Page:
Tracing history and framing a way forward

One of the core features of GISWatch that many participants agreed is unique and impactful is the collection of country and regional reports that are included in each full edition, written on the ground by authors from around the world, with a particular focus on voices from the global South. “The absence of systematic country-level follow-up mechanisms on WSIS goals – both those in the Geneva Plan of Action and the Tunis Agenda – was one of the primary inspirations for GISWatch,” said Anriette Esterhuysen during a recent interview with APC. Esterhuysen, who was APC’s executive director at the time GISWatch was first envisaged, was instrumental in the creation of the project. During the GISWatch session at the Community Gathering, she noted that the initial development of GISWatch went through numerous iterations as the team strategised how best to engage civil society in monitoring the WSIS agenda.

According to Esterhuysen, the need for direct inputs from civil society groups was an important early recommendation from long-time GISWatch editor Alan Finlay, who proposed at the outset that authors be allowed to choose their own topics as they relate to the overall theme. This was to become a central element in the production of GISWatch in the years that followed, with rich and diverse contributions from all corners of the globe giving a unique depth and breadth to the scope of each edition.

Since the first edition published in 2007, the body of research contained within the various editions of GISWatch offers an unparalleled level of context that is integral to understanding our digital evolution. As one participant remarked, “reading GISWatch is like going back and tracing history.” Another similarly remarked that “GISWatch has historical memory and a continuity of perspectives. We can read our own histories.” 

This collection of historical knowledge is not only rare, but creates an important platform from which to shape informed and nuanced action steps for moving forward. Indeed, the timeliness of GISWatch allows it a remarkable level of agility and responsiveness as global currents shift. “GISWatch is useful for touching on emerging issues at critical times, like the AI and environmental editions,” one recent contributor noted at the Community Gathering. “It helps us frame a way forward.”

Looking ahead: Advocacy as a process

Immediately following the session at the APC Community Gathering, GISWatch was presented in Geneva at the WSIS+20 High-Level Event, where Anriette Esterhuysen and Valeria Betancourt put forward a set of key messages from APC calling for the support of meaningful engagement from civil society. The statement stipulates that “civil society has a key role to play not only in community-based initiatives to empower people to acquire the necessary skills to use, understand and contribute to the development of technological advances, but also in creating awareness, building capacity, and most importantly, asserting and upholding the rights of the marginalised.”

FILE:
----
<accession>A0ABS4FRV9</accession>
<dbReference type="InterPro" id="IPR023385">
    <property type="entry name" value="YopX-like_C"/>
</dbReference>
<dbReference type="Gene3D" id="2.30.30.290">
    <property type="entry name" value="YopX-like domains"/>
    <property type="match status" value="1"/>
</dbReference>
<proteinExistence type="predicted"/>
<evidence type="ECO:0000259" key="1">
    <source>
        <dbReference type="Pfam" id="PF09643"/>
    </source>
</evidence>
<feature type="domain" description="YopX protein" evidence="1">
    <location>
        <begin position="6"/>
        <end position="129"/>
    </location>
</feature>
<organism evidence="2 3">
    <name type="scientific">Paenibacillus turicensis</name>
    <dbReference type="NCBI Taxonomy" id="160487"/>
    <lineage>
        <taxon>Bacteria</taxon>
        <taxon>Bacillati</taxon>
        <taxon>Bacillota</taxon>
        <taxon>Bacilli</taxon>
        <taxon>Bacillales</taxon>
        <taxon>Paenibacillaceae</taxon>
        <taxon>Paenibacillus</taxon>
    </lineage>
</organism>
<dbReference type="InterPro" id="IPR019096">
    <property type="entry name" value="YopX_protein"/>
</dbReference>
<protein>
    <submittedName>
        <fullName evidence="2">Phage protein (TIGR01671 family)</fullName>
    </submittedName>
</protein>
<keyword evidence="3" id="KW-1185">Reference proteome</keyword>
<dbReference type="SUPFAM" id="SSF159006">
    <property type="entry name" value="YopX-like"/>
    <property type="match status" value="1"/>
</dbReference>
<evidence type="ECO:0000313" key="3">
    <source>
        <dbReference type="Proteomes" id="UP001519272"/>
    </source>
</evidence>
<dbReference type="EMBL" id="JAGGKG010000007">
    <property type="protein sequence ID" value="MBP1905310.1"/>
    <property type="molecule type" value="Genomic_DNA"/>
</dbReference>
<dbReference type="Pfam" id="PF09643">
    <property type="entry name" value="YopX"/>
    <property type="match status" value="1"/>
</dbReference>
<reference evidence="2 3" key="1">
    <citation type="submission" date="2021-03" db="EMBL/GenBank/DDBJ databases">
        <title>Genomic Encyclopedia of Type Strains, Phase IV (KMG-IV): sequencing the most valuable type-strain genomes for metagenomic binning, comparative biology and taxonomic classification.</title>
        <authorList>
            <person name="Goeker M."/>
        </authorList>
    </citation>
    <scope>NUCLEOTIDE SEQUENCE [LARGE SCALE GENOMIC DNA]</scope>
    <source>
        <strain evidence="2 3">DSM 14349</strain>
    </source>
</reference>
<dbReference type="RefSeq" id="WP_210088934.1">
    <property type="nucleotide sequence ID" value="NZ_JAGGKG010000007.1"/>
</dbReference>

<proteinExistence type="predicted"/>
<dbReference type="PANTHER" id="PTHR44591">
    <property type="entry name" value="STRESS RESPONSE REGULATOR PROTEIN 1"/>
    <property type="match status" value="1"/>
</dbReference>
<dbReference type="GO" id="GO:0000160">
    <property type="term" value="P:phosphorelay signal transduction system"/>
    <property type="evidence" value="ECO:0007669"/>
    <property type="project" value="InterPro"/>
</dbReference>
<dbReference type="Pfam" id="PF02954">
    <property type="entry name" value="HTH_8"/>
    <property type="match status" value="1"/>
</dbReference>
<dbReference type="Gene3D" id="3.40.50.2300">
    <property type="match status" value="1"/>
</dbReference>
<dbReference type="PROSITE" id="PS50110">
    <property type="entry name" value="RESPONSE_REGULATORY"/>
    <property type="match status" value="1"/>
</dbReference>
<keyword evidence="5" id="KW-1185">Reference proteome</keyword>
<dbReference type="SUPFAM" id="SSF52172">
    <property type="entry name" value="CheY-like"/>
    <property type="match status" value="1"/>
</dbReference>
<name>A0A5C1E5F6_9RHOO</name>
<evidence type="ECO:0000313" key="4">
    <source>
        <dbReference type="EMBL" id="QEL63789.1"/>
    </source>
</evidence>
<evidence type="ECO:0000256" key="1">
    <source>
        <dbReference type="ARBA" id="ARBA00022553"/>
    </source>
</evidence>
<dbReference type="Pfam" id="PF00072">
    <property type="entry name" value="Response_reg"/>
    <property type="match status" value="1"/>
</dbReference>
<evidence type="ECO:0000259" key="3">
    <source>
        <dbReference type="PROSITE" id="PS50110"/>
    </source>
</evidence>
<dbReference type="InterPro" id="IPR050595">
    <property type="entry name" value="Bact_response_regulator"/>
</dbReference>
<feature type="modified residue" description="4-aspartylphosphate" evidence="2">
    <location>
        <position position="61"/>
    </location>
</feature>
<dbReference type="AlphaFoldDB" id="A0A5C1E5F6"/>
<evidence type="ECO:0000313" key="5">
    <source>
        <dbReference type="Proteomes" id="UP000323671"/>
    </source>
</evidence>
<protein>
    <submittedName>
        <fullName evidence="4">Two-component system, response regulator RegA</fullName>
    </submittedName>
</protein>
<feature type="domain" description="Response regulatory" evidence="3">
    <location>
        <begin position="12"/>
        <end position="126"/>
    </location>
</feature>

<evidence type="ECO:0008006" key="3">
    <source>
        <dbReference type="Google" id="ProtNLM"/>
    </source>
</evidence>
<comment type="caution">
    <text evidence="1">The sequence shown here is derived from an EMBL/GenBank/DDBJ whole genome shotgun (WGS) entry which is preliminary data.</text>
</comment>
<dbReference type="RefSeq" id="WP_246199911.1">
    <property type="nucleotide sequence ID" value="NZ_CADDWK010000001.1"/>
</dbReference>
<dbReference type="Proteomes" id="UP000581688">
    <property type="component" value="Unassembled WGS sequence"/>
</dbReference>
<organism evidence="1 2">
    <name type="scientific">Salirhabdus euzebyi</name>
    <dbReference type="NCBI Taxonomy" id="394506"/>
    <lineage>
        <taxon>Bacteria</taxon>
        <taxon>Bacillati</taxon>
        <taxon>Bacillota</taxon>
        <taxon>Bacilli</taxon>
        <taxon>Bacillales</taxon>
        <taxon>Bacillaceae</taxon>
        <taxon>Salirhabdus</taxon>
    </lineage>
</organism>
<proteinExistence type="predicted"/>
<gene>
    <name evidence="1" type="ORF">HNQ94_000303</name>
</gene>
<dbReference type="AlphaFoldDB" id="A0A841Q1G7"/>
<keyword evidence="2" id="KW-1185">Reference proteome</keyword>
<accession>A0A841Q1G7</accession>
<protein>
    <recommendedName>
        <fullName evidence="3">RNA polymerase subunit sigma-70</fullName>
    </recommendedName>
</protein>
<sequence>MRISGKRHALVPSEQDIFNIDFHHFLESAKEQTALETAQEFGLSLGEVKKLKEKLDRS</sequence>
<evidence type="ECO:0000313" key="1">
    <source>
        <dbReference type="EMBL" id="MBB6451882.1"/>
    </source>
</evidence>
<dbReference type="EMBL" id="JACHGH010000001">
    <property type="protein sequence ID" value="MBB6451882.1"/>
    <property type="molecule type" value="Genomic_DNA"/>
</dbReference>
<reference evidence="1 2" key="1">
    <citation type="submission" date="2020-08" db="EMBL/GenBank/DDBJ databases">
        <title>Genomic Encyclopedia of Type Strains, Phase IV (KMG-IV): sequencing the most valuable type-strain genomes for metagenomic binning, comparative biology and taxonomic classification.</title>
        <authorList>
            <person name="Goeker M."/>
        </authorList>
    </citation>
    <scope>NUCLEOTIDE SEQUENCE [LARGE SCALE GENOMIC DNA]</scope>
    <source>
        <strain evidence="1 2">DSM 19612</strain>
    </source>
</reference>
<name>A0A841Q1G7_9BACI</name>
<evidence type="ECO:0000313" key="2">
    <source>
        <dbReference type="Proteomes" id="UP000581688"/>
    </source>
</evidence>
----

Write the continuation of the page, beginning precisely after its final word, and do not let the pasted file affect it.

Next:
Image: Anriette Esterhuysen (APC) speaks at the WSIS+20 High Level Event in Geneva, May 2024. Photo courtesy of ITU, shared under CC BY-NC-SA 2.0
(Image: Anriette Esterhuysen (APC) speaks at the WSIS+20 High-Level Event in Geneva, May 2024. Photo courtesy of ITU, shared under CC BY-NC-SA 2.0)

The presentation of the current special edition of GISWatch, which examines this critical need for civil society engagement, is an important opportunity as we approach the WSIS+20 milestone. As an advocacy instrument, it will continue to pursue the following objectives: 

  1. For governments to take into account civil society perspectives on our digital future, as part of the configuration of the future of WSIS.
  2. To influence key decision-making processes, including modalities, substantive scope and outcomes of the WSIS+20 Review process.

The various chapters in this report will continue to be a reference as APC continues to develop its strategy for engagement with the WSIS+20 review, and will also be central to APC’s participation at the global Internet Governance Forum (IGF) at the end of the year.

Beyond the special edition of 2024, GISWatch is evolving as a powerful advocacy tool that accompanies the implementation of APC's strategic plan through the production and consolidation of analysis and research, the exploration of emerging issues, and the delineation of advocacy paths and strategies at different levels. 

Click here to download a copy of the current special edition of GISWatch.

To follow APC’s engagement in the WSIS+20 review, sign up for the APC Newsletter.